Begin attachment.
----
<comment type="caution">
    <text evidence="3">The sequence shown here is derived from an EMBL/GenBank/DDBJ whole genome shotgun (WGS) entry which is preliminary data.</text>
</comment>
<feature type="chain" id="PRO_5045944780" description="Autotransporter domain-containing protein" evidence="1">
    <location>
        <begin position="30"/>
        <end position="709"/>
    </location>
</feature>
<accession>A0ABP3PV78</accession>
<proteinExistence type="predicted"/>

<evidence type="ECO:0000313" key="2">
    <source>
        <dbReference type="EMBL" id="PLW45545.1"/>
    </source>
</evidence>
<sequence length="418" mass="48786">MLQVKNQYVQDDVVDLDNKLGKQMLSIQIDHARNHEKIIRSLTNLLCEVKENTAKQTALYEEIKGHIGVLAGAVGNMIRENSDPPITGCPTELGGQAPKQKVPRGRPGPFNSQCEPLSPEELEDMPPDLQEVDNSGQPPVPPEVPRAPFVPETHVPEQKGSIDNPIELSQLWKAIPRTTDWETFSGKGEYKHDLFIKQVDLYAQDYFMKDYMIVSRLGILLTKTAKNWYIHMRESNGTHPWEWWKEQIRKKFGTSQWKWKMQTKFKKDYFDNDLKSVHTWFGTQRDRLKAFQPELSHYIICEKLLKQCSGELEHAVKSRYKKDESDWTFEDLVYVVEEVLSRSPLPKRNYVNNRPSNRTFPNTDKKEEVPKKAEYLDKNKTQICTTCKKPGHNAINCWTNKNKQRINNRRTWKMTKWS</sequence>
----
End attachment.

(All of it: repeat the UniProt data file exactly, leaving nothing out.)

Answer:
<comment type="caution">
    <text evidence="3">The sequence shown here is derived from an EMBL/GenBank/DDBJ whole genome shotgun (WGS) entry which is preliminary data.</text>
</comment>
<feature type="chain" id="PRO_5045944780" description="Autotransporter domain-containing protein" evidence="1">
    <location>
        <begin position="30"/>
        <end position="709"/>
    </location>
</feature>
<accession>A0ABP3PV78</accession>
<proteinExistence type="predicted"/>

<evidence type="ECO:0000313" key="2">
    <source>
        <dbReference type="EMBL" id="PLW45545.1"/>
    </source>
</evidence>
<sequence length="418" mass="48786">MLQVKNQYVQDDVVDLDNKLGKQMLSIQIDHARNHEKIIRSLTNLLCEVKENTAKQTALYEEIKGHIGVLAGAVGNMIRENSDPPITGCPTELGGQAPKQKVPRGRPGPFNSQCEPLSPEELEDMPPDLQEVDNSGQPPVPPEVPRAPFVPETHVPEQKGSIDNPIELSQLWKAIPRTTDWETFSGKGEYKHDLFIKQVDLYAQDYFMKDYMIVSRLGILLTKTAKNWYIHMRESNGTHPWEWWKEQIRKKFGTSQWKWKMQTKFKKDYFDNDLKSVHTWFGTQRDRLKAFQPELSHYIICEKLLKQCSGELEHAVKSRYKKDESDWTFEDLVYVVEEVLSRSPLPKRNYVNNRPSNRTFPNTDKKEEVPKKAEYLDKNKTQICTTCKKPGHNAINCWTNKNKQRINNRRTWKMTKWS</sequence>